In a race to show how quickly they can destroy the greatest nation in human history, Democrats have driven the price of oil through the roof, opened the door to hyper-inflation, desecrated our military, broken Trump's Middle East peace, facilitated an invasion on our southern border, threatened to destroy suburbs the way they have inner cities and ordered racist brainwashing of the federal workforce. All in just a few short months.
And now, they want to come for our health care.
Undaunted by the disaster of Obamacare – the biggest giveaway private insurance companies could have possibly received – Democrats now want to make even more reforms to frustrate our health care system. Think they want another bite at the apple that we need to keep the doctor away.
In June, Senate Finance Committee Chairman Ron Wyden, D-Ore., released a five-point proposal aimed at ostensibly lowering American's prescription drug costs. These points were drawn from House Democrat's controversial, dangerous drug-pricing bill, H.R.3, The Lower Drug Costs Now Act, which has long been under fire from health experts, conservatives and even some Democrats.
Wyden's legislation would allow for government “negotiations” in Medicare Part D, institute an inflation penalty on drug prices and cripple our patent system – the same patent system that came up with a coronavirus vaccine at, if one might borrow the phrase, warp speed.
If feeling generous, one might give the Democrats the benefit of the doubt that these policy items are well-intentioned but flawed. If feeling honest, one might say that these are designed to create problems that sabotage our system and keep them in power.
Either way, the end result of Wyden's plans (as with virtually everything Democrats have come up with in the last 20 years) would be less access to care and fewer cures in the future.
Medicare Part D is probably the Bush administration's most successful legacy item. It has expanded health care access while saving the government money because seniors are getting less-expensive treatments before they need more-expensive ones.
When passed in 2003, it created a non-interference clause which prevents the secretary of Health and Human Services from interfering in price negotiations between Part D plans, drug manufacturers and pharmacies. The goal was to let free-market competition drive prices down. Even Bush's harshest critics admit that it worked, because it did.
However, that's not good enough for Wyden, Biden and the rest of the Democrats hiding in the shadows. Repealing Part D's non-interference clause would drastically damage patient access to medications.
The Congressional Budget Office has said that letting the secretary interfere with this process would have “little, if any, effect on prices,” disrupt current treatment plans and create a national pricing formulary that would make no one happy but federal bureaucrats.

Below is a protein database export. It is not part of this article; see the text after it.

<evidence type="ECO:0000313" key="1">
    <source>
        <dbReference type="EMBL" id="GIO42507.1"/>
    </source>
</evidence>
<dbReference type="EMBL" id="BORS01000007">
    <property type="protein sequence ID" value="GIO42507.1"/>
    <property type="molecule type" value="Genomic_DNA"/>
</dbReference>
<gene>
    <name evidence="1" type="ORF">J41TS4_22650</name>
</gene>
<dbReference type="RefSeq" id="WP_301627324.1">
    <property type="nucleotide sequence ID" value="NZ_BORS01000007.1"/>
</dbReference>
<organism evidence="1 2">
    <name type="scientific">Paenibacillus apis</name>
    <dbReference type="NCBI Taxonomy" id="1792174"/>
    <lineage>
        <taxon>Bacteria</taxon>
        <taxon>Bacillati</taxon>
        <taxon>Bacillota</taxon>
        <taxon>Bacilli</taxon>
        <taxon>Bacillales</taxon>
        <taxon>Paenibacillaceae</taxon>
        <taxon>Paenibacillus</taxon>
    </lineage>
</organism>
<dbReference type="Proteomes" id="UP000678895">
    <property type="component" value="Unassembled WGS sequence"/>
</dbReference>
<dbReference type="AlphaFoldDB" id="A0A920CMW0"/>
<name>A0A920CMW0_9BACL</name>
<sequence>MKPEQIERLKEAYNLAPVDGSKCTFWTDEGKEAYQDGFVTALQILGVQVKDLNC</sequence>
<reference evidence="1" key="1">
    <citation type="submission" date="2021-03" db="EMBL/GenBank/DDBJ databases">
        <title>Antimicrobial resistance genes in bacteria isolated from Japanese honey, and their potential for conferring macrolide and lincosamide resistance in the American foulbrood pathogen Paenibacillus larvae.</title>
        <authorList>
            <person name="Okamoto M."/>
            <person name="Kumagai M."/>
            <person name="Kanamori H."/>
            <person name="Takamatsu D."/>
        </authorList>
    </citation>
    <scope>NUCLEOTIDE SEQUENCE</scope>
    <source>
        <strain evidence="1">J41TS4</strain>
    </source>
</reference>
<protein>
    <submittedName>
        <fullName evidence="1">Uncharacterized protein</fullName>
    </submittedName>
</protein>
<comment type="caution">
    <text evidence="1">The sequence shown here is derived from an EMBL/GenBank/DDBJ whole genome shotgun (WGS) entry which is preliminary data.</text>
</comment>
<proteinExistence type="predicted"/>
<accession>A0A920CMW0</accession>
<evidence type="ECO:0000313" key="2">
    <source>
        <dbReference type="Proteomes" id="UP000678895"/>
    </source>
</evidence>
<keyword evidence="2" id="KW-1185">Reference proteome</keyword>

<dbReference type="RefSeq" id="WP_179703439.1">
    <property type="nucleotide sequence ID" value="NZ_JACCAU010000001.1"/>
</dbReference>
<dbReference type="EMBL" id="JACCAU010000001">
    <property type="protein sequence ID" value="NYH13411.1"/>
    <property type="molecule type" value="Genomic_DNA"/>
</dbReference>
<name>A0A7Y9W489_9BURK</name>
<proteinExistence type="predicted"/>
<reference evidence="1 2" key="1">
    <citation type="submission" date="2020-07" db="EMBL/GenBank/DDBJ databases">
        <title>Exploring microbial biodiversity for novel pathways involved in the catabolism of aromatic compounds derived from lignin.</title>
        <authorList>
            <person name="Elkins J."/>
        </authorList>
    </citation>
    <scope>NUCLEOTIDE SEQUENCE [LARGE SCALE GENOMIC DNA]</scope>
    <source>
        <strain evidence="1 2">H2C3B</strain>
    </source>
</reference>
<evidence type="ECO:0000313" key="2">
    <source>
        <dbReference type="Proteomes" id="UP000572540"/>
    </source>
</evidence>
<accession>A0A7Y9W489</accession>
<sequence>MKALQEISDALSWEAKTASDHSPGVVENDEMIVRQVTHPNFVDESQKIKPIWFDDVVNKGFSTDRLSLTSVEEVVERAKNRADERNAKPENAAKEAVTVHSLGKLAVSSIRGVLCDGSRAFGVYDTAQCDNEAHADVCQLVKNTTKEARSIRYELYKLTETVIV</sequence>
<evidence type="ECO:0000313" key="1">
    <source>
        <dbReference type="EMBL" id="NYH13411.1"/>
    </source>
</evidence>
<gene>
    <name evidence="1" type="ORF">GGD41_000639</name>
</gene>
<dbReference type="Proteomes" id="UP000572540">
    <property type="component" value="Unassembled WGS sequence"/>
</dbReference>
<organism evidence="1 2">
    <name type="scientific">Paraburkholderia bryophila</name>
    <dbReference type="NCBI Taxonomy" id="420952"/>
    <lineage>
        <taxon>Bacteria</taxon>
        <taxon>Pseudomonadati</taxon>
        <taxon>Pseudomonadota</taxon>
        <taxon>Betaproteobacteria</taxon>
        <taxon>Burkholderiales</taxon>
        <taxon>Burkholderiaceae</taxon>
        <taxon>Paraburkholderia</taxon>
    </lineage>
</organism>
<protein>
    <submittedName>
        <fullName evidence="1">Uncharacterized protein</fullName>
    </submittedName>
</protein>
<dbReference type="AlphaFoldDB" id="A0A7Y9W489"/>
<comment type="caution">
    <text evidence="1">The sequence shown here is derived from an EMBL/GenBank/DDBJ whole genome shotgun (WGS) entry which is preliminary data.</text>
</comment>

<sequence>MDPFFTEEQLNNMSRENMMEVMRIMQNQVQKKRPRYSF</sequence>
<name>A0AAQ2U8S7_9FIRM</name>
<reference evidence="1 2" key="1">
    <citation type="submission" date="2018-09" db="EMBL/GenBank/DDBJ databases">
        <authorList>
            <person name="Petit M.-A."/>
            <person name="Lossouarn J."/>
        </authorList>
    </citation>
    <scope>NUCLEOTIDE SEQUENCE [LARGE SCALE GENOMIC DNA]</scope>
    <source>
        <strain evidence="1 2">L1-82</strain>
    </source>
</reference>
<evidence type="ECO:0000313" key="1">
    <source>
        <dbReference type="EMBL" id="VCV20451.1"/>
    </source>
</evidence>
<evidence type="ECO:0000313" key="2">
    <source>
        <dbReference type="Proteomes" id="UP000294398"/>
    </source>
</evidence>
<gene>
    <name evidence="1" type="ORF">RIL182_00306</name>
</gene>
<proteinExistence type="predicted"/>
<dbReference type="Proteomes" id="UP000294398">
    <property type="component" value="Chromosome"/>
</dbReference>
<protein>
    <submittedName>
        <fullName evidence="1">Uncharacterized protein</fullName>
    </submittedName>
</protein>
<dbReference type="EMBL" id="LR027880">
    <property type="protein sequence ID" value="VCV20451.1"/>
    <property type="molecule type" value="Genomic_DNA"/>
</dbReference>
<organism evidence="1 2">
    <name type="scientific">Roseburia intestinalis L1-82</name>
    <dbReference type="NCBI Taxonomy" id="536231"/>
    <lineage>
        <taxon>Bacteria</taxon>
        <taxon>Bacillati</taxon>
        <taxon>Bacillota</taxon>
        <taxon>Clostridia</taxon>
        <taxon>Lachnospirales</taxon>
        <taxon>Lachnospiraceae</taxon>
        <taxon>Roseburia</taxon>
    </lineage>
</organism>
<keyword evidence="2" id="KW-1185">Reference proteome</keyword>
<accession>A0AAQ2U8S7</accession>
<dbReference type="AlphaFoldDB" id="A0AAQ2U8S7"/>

The plan would also allow the government to institute inflation penalties in both Part D and Part B based on the list price of the drug, which would replace privately negotiated rebates and with government-imposed penalties.
In the commercial market and Medicare today, price protection rebates are often negotiated to increase rebates paid to the health plan or pharmacy benefit manager if a drug's list price increases more than a pre-determined amount. Proposals that might arbitrarily penalize treatments are a step backward for everyone, especially sick patients.
Worst of all, Wyden's plan would attack those “evil” pharmaceutical companies that create the life-giving medicines we all depend on. In the name of making sure Big Pharma doesn't keep earning its “horrible” profits, the legislation would impose price controls on new drugs.
This sounds nice, because then everyone could get access to new medicines, not just the elite … but by undermining our intellectual property system it would instead destroy those new medicines.
Creating almost 60% of new biopharmaceutical patents every year, the U.S. leads the world in the creation of new medical treatments. Dismantling the patent structure that provides incentives in the face of the long, expensive, uncertain road to discovery would steer researchers off of it.
If there is no profit motive to make new drugs, the smart, hard-working people who do that would instead focus their time and energy on new flavors of potato chips.
Instead of giving the government even more authority over our drug-pricing system, we should instead implement real reforms that lower out-of-pocket costs while preserving access and quality of care, like increased transparency, capping out-of-pocket costs in Part D and sharing discounts absorbed by the supply chain.
Let's stick with the system that gave us the COVID vaccine in record time rather than add the health care system to pile of casualties in the Democrats' warpath against America.
Jared Whitley is a long-time politico who has worked in the U.S. Congress, White House and defense industry. He is an award-winning writer, having won best blogger in the state from the Utah Society of Professional Journalists (2018) and best columnist from Best of the West (2016). He earned his MBA from Hult International Business School in Dubai. Read Jared Whitley's reports — More Here.
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